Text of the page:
values, controlling chassis functions, and reading the SEL.
- A sample program that uses the module(s) to retrieve and
decode SEL and SDR info, perform chassis control, and return a converted
All of this code is made available under a standard three-clause BSD license.
and Building page has the tarball link and simple build instructions.
The main repository for changes to this source is now on sourceforge.
The FreeBSD/IPMI software was developed and/or tested on the following
machines. These are just the ones I could get my hands on; it may
work with other machines that are of similar specification. The
number in parentheses is the IPMI version the hardware supports. v1.5
has the multi-channel (LAN/serial) support.
The following tools or features are currently under consideration.
- A command-line tool to request frequently desired information
and return it to stdout. The return format would be machine-readable
and be targeted at automated monitoring and/or data collection. The
output format could be as easy as whitespace-separation, or as complex
- A GUI browser to pick through sensor or System Event Log (SEL)
records and display them in a table format.
- A daemon that polls important sensor and SEL events and write
syslog messages if important events occur.
- A remote-control application that allows easy power control
of remote systems, removing the need for dedicated hardware (power manager
strips / APCs).
- A daemon to broker requests to the IPMI interfaces, since writing
to I/O space from userland requires root privileges to run i386_set_ioperm
Please send email if there's particular information that would be useful
in a production context.
Future Directions, Ideas, and Unfocused Rambling
- Intel has an advertising slick on their Intel Server Management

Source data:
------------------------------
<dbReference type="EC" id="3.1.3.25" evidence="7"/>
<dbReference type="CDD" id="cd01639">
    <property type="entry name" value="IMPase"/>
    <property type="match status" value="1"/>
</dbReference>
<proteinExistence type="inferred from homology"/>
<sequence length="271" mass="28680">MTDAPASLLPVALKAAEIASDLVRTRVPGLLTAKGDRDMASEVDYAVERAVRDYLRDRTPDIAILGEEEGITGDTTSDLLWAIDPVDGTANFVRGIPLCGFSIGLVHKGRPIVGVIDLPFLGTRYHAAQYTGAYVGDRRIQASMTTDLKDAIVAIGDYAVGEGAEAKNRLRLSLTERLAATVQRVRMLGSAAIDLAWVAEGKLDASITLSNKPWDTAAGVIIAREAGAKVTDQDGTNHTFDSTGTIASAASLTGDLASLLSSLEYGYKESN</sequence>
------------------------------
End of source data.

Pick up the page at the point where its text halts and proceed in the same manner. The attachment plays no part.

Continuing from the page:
page promising to bring full serial redirection over LAN via IPMI to
a future version of the specification. This would remove the need
for separate console servers entirely, although some may contend that it
puts a heavy burden on the NIC and network infrastructure; if the NIC fails,
the system becomes unreachable, even for management. Currently IPMI
does support redirecting the BIOS video out the serial port and the LAN
(this includes anything else that uses the BIOS video routines, including
DOS and option ROMs, like SCSI setup).
- Hopefully, Intel will make available their modifications to
ucd-snmp so that their Windows tools (Direct Platform
Control (DPC)) can access the system and request the system to shut down
nicely before restarting. Right now, the OS is "Unknown" so any actions
cause an abrupt restart. The ucd-snmp modifications are binary-only
on RedHat and use (ancient) version 4.1.1.
- On a related thread, Intel is putting forward an initiative,
called Metolius, which would push much of the IPMI driver functionality
into ACPI. This would require the OS to only make ACPI method calls
to access IPMI features. The BMC could then signal the OS via ACPI
instead of requring custom daemons. Considering the track record of ACPI
and DSDT methods, this has a long way to go before becoming reality.
- Encryption over the LAN channels would be a big bonus. The
authentication isn't great, but MD5 hashing with sequence numbers is better
than nothing. End-to-end encryption is really necessary for console-over-LAN,
where root passwords going out in the clear would be a Bad Thing.
- A newbus driver might be fun to put together since the BMC
acts like a big bridge to multiple busses that can be addressed directly.
It's not clear at this point which System Interfaces will end up
in common use. IPMI mandates that one of the specified interfaces exist
in the system, and there doesn't appear to be any consensus as to which
to implement. Intel primarily uses KCS while HP uses SMIC.
- Some of the config info for the system interface is hidden
in the SMBIOS tables. This is a problem for early IPMI systems that
chose not to use the reference implemention's addresses (like the HP LH 6000).
Also, the BMC interrupt is stored there (if not directly configurable in
BIOS). Hopefully someone will add a command to get the BMC hardware
config information so you could start at KCS and move to BT once you have
the resource information.
Request For Comments
If you have comments, suggestions, or questions, please email me directly